Raspberry Pi Object Recognition

I am using Raspberry Pi to identify objects through video, webcam, and images. I used TensorFlow Lite to train and run my Object Detection models on the raspberry pi.

Engineer School Area of Interest Grade
Aryan Greenwich High School Electrical Engineering / Computer Science Incoming Junior


TFLite model My Custom Model
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Reflection

Throughout my 3 weeks at Bluestamp Engineering, I have learned a great deal in both engineering and coding. I have been taught how to troubleshoot and solve problems by myself. At this summer program, I felt more independent since we were informed by the instructors that they would not provide answers to the students questions unless we have tried at least three different ways to try to solve the problem. I think that Bluestamp’s way of teaching is very unique and promotes students to grasp the art of troubleshooting and solving problems by themselves.

I discovered that both the software and Raspberry Pi aspects of my project were extremely fun and enjoyable to do. From constantly debugging code to setting up my Raspberry Pi, Bluestamp Engineering along with the amazing instructors were able to teach me a great deal through my 3 weeks at the program.

Showcase Video

This is my demonstration video that was recorded and presented on 7/22/2021. I run through what my project is about, how it works, and what it really does.

Final Milestone

My final milestone is the implemention of a few object detection model. I used a TensorFlow Lite Model Maker google colab notebook to help guide me upload a object detection dataset and split it into training and testing data. I was able to set up my dataset finding images ont he internet and drawing boxes with labels around the object I want to detect for the computer to recognize. I used and imported the TensorFlow Lite library which makes training and testing a model much easier with only a few lines of code.

#importing all nessecary libraries
import numpy as np
import os

from tflite_model_maker.config import ExportFormat
from tflite_model_maker import model_spec
from tflite_model_maker import object_detector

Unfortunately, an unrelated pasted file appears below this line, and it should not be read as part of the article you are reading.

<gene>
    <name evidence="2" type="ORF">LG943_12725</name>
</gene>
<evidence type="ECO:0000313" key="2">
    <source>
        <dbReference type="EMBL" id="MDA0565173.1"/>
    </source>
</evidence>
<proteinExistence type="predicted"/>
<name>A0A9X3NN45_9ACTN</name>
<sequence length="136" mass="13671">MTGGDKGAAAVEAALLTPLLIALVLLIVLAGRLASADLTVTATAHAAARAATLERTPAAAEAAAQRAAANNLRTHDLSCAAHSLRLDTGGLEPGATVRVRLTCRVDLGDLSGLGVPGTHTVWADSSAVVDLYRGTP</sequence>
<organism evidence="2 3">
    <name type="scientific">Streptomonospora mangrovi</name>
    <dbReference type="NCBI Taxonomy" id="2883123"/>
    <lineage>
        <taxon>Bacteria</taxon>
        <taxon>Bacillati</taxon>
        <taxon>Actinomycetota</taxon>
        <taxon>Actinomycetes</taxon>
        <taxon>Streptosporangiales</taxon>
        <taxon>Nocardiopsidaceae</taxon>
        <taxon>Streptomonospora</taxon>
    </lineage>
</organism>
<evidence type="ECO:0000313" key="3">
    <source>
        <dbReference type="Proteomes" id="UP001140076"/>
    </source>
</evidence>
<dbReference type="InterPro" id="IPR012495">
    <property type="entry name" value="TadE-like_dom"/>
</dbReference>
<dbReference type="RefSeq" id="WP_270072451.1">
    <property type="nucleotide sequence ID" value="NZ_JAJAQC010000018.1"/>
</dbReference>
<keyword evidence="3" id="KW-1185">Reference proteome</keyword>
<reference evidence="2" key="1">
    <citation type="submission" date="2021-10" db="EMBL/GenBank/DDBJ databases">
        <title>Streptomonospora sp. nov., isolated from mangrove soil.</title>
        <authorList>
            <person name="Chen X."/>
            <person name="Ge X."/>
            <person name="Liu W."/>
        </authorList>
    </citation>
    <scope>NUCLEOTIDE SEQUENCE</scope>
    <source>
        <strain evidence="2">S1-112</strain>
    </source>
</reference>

import tensorflow as tf
assert tf.__version__.startswith('2')

tf.get_logger().setLevel('ERROR')
from absl import logging
logging.set_verbosity(logging.ERROR)

#defining model type from TFLite Model Zoo
spec = model_spec.get('efficientdet_lite2')

#defining training and testing data (importing data)
train_data = object_detector.DataLoader.from_pascal_voc(
    tfrecord_file_patten, size, label_map, annotations_json_file=None
)
validation_data = object_detector.DataLoader.from_pascal_voc(
    tfrecord_file_patten, size, label_map, annotations_json_file=None
)

Second Milestone

My second milestone is detecting object on my Raspberry Pi. I installed mutiple libraries such as TensorFlow and OpenCV to test a TensorFlow Lite pre-trained model on my Raspberry Pi. I downloaded the pre-trained model as detect.tflite from the official Tensor Flow github. I was able to use VNC Viewer to quickly import test images and videos. After that, I was able to run my tflite and Labels file to detect people through my Raspberry Pi camera. I was also able to detect birds and deer through google images.

Second Milestone Diagram

First Milestone

My first milestone was setting up and hooking up the Raspberry Pi and all the necessary components onto my monitor/pc. The heatsinks, the sd card, and the nessecary cables were all added to ensure that the Raspberry Pi was working. I downloaded Raspberry Pi imager directly from the official Raspberry Pi website. Raspberry Pi Imager automatically downloads a list of the latest versions of Raspberry Pi OS supported by the Raspberry Pi. The imager allowed me to image Raspian onto the SD card. With the OS imaged onto the SD, I plugged the SD card back into the Raspberry Pi, connected my HDMI cable and rebooted the system until Raspian booted up. I then enabled VNC on the Raspberry Pi so that I was able to use VNC Viewer on my desktop to work on my Raspberry Pi.